Panther Island Adventures!

Panther Island is 2,800 acres of restored wetland and upland habitats situated in the northwest corner of Corkscrew Swamp Sanctuary's 13,000 acres. It is home to numerous plants and animals including the Florida panther and the iconic wood stork.
The views expressed in user comments do not reflect the views of Audubon. Audubon does not participate in political campaigns, nor do we support or oppose candidates.

Wednesday, October 31, 2012

New critter: Prairie Warbler

Male prairie warbler

A recent first for me, the prairie warbler (Setophaga discolor) is a beautiful tail-bobbing songbird. Found in the southeastern United States, this bird haunts various shrubby habitats from forests to open fields but generally not in prairies. Go figure! There is a resident population and migratory population in Florida; however, the resident populations tend to be in the mangroves and are considered a different subspecies. They are slightly larger and have larger white spots on their tails.

The males of this species actually sings two songs. The first song is directed at females and is for courtship and display while the second is a territorial song. These two songs differ subtly in speed and volume. Prairie warblers consume insects, spiders, and other small invertebrates that they glean from leaves and branches. On occasion though they can be seen hawking prey midair.

Their nests are open cups of plant fibers and other materials placed less than 10 feet (3 meters) above the ground. The interior is lined with moss, feathers, and fine grasses. Clutch size is from 2-5 eggs and the hatchlings are altricial at birth. And interestingly, the female prairie warbler will eat the eggshells after the young hatch, often within 15-90 seconds!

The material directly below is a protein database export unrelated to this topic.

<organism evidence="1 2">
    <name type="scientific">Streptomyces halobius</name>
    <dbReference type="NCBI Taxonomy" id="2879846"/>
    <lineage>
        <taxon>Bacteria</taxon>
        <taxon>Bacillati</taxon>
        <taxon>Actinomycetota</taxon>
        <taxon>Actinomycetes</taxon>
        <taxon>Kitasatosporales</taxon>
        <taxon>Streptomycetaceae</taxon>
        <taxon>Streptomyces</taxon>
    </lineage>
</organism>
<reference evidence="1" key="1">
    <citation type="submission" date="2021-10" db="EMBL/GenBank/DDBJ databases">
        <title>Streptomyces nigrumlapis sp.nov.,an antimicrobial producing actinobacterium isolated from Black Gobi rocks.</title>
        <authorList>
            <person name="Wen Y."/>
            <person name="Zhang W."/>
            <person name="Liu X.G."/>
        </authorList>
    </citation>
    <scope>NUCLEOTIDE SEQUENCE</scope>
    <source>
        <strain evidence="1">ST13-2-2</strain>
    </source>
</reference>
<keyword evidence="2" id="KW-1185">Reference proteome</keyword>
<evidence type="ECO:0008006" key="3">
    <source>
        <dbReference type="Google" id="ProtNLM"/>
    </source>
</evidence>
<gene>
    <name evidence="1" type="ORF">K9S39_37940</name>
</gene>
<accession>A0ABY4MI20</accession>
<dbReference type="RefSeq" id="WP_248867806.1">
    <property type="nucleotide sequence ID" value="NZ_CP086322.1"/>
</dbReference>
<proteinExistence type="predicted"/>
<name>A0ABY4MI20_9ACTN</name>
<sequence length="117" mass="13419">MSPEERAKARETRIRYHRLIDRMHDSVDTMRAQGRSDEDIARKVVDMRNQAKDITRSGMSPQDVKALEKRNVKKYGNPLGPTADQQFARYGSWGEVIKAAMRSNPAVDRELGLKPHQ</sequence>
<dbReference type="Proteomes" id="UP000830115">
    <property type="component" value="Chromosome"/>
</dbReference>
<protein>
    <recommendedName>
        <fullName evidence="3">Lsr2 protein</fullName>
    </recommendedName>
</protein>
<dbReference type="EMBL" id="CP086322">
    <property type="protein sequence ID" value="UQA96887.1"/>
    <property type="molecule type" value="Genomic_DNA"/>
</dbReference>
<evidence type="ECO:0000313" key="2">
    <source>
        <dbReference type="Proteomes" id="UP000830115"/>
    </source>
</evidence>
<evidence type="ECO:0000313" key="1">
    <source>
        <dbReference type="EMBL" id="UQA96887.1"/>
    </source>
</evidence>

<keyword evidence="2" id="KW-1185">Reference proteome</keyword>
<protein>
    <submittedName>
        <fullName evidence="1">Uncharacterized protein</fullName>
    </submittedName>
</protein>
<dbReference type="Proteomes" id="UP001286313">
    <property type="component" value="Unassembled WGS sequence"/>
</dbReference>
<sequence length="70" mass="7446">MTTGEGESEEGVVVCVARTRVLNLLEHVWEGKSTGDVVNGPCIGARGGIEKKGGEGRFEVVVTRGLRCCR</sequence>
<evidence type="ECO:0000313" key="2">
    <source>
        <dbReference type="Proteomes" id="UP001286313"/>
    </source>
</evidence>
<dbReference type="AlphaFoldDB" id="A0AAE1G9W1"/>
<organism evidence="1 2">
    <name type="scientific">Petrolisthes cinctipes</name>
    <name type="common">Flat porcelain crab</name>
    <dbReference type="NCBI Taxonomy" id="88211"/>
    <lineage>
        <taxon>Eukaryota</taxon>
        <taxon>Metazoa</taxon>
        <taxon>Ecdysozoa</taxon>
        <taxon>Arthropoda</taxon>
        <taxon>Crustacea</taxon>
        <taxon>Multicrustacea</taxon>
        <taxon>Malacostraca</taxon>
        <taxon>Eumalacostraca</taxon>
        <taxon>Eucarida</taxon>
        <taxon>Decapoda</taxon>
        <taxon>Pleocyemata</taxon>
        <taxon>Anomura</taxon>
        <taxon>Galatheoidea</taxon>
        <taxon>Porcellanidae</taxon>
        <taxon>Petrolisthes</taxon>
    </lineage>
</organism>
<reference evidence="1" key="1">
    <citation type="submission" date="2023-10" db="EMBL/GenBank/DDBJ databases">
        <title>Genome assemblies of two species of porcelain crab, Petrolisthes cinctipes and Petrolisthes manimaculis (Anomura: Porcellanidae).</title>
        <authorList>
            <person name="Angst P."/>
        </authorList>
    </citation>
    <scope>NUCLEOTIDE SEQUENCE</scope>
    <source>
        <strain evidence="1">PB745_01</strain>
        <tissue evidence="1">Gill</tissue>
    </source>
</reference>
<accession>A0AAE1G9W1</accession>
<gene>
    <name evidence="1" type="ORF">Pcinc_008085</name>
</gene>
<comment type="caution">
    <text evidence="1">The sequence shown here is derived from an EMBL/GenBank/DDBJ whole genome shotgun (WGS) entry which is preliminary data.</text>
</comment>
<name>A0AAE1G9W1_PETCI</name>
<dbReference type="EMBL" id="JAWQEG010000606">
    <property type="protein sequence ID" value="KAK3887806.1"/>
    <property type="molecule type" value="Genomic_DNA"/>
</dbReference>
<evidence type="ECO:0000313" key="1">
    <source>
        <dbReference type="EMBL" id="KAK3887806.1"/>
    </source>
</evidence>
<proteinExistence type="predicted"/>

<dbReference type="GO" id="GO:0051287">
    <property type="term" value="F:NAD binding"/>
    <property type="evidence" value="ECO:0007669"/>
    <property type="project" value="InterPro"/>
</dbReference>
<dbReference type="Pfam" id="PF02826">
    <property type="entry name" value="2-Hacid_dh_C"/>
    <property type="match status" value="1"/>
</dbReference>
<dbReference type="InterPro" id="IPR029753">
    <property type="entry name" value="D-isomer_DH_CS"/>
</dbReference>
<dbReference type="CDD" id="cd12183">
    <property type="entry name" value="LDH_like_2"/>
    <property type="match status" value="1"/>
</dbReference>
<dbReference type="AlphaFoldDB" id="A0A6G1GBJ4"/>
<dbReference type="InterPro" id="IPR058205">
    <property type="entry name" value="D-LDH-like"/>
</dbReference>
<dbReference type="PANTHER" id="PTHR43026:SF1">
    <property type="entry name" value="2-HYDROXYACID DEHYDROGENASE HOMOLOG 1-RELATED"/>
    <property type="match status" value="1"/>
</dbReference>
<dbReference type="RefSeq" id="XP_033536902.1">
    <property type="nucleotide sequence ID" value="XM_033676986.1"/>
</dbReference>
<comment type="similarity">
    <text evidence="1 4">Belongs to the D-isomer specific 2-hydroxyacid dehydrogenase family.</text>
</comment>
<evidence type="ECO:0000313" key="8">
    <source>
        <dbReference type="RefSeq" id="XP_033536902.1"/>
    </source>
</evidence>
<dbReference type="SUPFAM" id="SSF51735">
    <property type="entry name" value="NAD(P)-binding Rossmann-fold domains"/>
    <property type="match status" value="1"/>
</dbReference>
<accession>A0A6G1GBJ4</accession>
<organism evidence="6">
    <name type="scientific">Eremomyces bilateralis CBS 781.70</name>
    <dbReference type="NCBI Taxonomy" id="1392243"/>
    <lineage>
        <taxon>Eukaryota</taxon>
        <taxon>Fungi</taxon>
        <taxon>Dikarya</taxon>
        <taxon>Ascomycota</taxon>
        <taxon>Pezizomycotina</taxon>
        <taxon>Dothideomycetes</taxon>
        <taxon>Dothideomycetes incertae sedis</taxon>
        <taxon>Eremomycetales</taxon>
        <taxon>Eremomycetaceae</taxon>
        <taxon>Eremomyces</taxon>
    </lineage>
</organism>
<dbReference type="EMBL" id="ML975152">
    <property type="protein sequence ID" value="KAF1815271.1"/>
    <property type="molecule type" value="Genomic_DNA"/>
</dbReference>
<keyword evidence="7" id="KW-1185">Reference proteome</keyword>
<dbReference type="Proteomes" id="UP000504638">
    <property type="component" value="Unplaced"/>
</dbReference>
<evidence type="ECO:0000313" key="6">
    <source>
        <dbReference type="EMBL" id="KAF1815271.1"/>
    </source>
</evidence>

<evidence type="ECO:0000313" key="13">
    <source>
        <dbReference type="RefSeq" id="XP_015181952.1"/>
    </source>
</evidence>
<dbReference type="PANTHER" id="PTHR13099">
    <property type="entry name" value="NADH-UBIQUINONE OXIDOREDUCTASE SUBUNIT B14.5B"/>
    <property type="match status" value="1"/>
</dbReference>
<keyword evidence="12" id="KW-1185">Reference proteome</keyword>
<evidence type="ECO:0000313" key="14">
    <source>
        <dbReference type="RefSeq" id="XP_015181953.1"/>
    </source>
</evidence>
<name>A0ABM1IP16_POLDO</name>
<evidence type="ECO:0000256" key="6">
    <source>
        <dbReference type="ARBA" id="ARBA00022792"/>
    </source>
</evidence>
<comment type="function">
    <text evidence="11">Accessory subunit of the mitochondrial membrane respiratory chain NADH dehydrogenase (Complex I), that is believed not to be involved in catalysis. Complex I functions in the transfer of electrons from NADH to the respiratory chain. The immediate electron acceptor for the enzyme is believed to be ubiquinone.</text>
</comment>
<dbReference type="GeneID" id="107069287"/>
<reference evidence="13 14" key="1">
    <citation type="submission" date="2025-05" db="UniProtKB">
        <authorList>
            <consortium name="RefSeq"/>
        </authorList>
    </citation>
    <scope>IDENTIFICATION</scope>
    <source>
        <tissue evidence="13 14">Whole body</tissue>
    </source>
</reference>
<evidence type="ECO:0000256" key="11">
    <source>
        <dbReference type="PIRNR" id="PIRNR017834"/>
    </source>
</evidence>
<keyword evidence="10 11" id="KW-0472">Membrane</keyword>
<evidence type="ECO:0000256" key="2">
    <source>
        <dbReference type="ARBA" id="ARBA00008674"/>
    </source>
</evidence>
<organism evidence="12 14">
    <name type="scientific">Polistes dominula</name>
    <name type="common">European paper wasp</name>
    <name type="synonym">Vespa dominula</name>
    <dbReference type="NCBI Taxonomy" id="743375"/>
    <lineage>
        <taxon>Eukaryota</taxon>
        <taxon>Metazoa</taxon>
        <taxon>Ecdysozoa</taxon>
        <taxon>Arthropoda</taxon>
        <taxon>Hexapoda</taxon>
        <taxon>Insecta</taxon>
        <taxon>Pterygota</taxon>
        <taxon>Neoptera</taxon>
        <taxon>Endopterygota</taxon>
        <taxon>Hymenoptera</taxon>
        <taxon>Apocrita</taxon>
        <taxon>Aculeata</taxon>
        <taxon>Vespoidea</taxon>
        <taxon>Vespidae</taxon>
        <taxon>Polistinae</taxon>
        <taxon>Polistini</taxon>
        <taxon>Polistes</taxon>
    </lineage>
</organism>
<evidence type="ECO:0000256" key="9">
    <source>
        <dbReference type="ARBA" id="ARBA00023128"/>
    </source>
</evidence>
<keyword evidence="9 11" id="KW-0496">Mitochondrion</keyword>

While this species is currently of "least concern" their numbers are declining, primarily due to breeding habitat loss from development as well as the natural cycle of shrubby habitats into forests.

Tuesday, October 30, 2012

Hummingbird sighting!

So for all the time and hours I spend working in the field I had never seen a hummingbird here...until just now! Just north of the PI work truck is a beautiful alligator flag marsh. While refilling my backpack sprayer I noticed a hovering critter at some flag blooms. Upon further inspection I realized it was a hummingbird! Now imagine my excitement and then chagrin at the realization my camera is at home. So I kept the enjoyment of that marvel of evolution to myself. Below is a photo of the alligator flag marsh it was crushing around foraging in.

Friday, October 26, 2012

Audubon Assembly- Celery Fields trip

Florida Audubon Assembly has a program called the Conservation Leadership Initiative. Sponsored by Disney, this cool program brings students interested in conservation together with Audubon employees, members, and volunteers to learn from each other on multiple levels. As a mentor, it is a great opportunity to learn about the issues important to the next generation of environmental stewards as well as share my passion for land management, a sadly unheralded profession, even within the conservation field.

Monday, October 22, 2012

Beautiful day...

Fall is my favorite time of year at Panther Island. Temperatures are dropping; there is still water in the marshes and cypress domes, and I start to shift focus from invasive grasses to Brazilian pepper. This puts me on the ground much more, and leads to fun discoveries like hog skulls, eggs, and beautiful vistas!